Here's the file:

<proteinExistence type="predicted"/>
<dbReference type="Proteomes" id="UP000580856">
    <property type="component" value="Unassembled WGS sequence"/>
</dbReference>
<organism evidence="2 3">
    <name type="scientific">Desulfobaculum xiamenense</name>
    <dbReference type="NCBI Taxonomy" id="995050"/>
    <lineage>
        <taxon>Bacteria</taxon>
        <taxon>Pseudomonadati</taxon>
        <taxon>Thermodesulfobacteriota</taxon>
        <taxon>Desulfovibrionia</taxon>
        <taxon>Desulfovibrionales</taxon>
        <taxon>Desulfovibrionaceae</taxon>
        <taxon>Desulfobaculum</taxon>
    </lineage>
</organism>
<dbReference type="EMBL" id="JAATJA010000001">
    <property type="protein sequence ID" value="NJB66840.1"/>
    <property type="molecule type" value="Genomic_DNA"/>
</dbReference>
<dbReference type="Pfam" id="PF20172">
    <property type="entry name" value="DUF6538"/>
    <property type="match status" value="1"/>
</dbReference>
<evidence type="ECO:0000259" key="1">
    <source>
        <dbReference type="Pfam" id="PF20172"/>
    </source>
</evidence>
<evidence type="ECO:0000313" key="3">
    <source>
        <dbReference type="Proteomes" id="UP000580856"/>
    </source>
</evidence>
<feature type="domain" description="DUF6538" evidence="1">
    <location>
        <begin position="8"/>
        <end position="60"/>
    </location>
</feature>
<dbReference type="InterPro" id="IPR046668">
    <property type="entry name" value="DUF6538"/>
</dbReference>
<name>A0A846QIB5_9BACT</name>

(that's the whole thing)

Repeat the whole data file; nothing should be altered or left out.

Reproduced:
<proteinExistence type="predicted"/>
<dbReference type="Proteomes" id="UP000580856">
    <property type="component" value="Unassembled WGS sequence"/>
</dbReference>
<organism evidence="2 3">
    <name type="scientific">Desulfobaculum xiamenense</name>
    <dbReference type="NCBI Taxonomy" id="995050"/>
    <lineage>
        <taxon>Bacteria</taxon>
        <taxon>Pseudomonadati</taxon>
        <taxon>Thermodesulfobacteriota</taxon>
        <taxon>Desulfovibrionia</taxon>
        <taxon>Desulfovibrionales</taxon>
        <taxon>Desulfovibrionaceae</taxon>
        <taxon>Desulfobaculum</taxon>
    </lineage>
</organism>
<dbReference type="EMBL" id="JAATJA010000001">
    <property type="protein sequence ID" value="NJB66840.1"/>
    <property type="molecule type" value="Genomic_DNA"/>
</dbReference>
<dbReference type="Pfam" id="PF20172">
    <property type="entry name" value="DUF6538"/>
    <property type="match status" value="1"/>
</dbReference>
<evidence type="ECO:0000259" key="1">
    <source>
        <dbReference type="Pfam" id="PF20172"/>
    </source>
</evidence>
<evidence type="ECO:0000313" key="3">
    <source>
        <dbReference type="Proteomes" id="UP000580856"/>
    </source>
</evidence>
<feature type="domain" description="DUF6538" evidence="1">
    <location>
        <begin position="8"/>
        <end position="60"/>
    </location>
</feature>
<dbReference type="InterPro" id="IPR046668">
    <property type="entry name" value="DUF6538"/>
</dbReference>
<name>A0A846QIB5_9BACT</name>